Some people love to clean for reasons only they know. A friend of mine is one of those people who cleans every window in her house once a week without fail whether all fourteen need them or not.
However, I am not one of them. I clean only because I must to preserve my sanity. This means I do not enjoy spending time with bucket, mop, vacuum cleaner or an assortment of cleaning products, etc. The time I put to cleaning is just a needless chore I know I must do out of necessity–never out of pleasure.
With that thought, I always am on the lookout for ways to shorten my time on the cleaning front so I can do other more enjoyable things instead of cleaning toilets and the like! This is why I am nuts about using cheap, environmentally friendly natural product combinations like white vinegar and baking soda that cut the work while still getting the job done.
I like to pour a cup of white vinegar in the toilet bowl. Give it a swish with the toilet brush and watch the bowl start to shine!
Save an empty spray bottle and clean it thoroughly before filling it with white vinegar. This is a great inexpensive spray cleaner for a bounty of surfaces from countertops to shower doors.
Beside being a green cleaner, your lungs will also appreciate saving them from those powerful chemicals that often overwhelm you, especially when locked in closed quarters like the bathroom. Use it straight or to lessen the vinegar smell I like to dilute the bottle with a little water (about one-fourth) to help the aroma.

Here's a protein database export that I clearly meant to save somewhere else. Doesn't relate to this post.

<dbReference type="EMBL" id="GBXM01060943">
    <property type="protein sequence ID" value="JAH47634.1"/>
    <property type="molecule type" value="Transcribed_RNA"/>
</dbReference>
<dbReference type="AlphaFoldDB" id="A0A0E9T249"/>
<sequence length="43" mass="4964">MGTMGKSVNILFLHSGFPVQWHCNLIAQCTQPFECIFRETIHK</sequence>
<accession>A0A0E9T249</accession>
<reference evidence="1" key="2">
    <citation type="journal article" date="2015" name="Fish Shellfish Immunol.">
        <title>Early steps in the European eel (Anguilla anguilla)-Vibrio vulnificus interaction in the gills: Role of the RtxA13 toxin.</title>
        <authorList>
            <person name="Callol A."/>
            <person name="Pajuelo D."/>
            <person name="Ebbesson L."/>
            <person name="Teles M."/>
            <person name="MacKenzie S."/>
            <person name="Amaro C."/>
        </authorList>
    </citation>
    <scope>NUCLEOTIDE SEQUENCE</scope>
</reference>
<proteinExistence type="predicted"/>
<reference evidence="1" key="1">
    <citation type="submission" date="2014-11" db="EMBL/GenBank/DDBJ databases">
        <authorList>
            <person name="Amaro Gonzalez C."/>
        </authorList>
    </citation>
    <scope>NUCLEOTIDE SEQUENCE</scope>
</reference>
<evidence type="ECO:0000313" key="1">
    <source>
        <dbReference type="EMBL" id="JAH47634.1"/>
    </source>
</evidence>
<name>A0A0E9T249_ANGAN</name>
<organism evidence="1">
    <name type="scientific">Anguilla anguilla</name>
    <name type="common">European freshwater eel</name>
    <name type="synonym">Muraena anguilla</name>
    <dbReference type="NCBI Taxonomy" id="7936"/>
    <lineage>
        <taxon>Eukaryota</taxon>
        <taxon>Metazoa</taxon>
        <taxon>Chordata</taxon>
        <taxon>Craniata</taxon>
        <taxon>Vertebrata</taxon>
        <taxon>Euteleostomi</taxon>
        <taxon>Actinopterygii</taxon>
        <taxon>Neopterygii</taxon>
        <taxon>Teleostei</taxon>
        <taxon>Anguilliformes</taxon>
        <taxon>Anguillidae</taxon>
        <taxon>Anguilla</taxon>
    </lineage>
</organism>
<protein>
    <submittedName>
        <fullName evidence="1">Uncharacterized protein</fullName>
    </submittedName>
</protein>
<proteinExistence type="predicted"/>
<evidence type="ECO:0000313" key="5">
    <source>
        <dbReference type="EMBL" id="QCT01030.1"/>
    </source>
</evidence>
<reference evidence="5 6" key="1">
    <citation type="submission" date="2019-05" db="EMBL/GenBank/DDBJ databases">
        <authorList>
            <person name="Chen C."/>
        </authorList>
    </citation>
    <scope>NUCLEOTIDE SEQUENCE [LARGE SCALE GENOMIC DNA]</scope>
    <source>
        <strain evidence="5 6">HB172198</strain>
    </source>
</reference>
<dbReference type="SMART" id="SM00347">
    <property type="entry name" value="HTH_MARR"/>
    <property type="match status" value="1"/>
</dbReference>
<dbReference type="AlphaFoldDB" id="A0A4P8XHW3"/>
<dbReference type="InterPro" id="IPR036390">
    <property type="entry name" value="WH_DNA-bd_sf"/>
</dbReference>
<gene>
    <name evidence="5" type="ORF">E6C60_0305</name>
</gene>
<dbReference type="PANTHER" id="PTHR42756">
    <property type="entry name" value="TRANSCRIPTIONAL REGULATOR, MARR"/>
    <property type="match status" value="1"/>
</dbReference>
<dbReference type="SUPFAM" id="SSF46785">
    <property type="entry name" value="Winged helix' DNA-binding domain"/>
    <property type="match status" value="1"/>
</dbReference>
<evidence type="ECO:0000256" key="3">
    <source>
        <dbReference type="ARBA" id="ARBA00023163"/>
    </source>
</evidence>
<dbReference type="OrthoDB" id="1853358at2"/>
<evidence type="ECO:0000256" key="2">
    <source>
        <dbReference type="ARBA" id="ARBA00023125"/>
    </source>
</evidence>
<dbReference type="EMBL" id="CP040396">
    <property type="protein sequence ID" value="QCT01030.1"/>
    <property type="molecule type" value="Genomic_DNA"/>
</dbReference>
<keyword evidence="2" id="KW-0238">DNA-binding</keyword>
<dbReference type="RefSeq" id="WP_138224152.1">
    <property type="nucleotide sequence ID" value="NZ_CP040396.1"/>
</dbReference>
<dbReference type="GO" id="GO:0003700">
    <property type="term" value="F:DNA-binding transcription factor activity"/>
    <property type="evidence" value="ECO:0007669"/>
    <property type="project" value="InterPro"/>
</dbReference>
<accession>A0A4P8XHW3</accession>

Baking soda is wonderful to sprinkle on your carpeting or rugs. Leave it there while you go have a cup of coffee. By the time you’re finished, the soda will have done its magic to remove any odors, maybe from your dog or cat and you can vacuum it up.
If your pets happen to have an accident on the carpeting, you should try dampening the area with equal parts white vinegar and water before blotting dry.
Baking soda is also super cheap to use in your wet tub as a nonabrasive cleaner that won’t scratch. It does a fine job of getting rid of soap scum and dirt–and costs pennies compared to the commercial alternative.
Adding a cup of white vinegar to the rinse cycle saves you battling a lint buildup on your clothes.
You can remove tea or coffee stains inside cups by wiping with a paste made of baking soda and water. Another good stain remover for that problem is salt and white vinegar.
Perspiration stains can be difficult to remove. However, you should try saturating the stain with white vinegar before you throw it in the washing machine.
These are just a few simple tricks to save you some money and time while doing your part to help the environment so your day will be freed up for more pleasant things!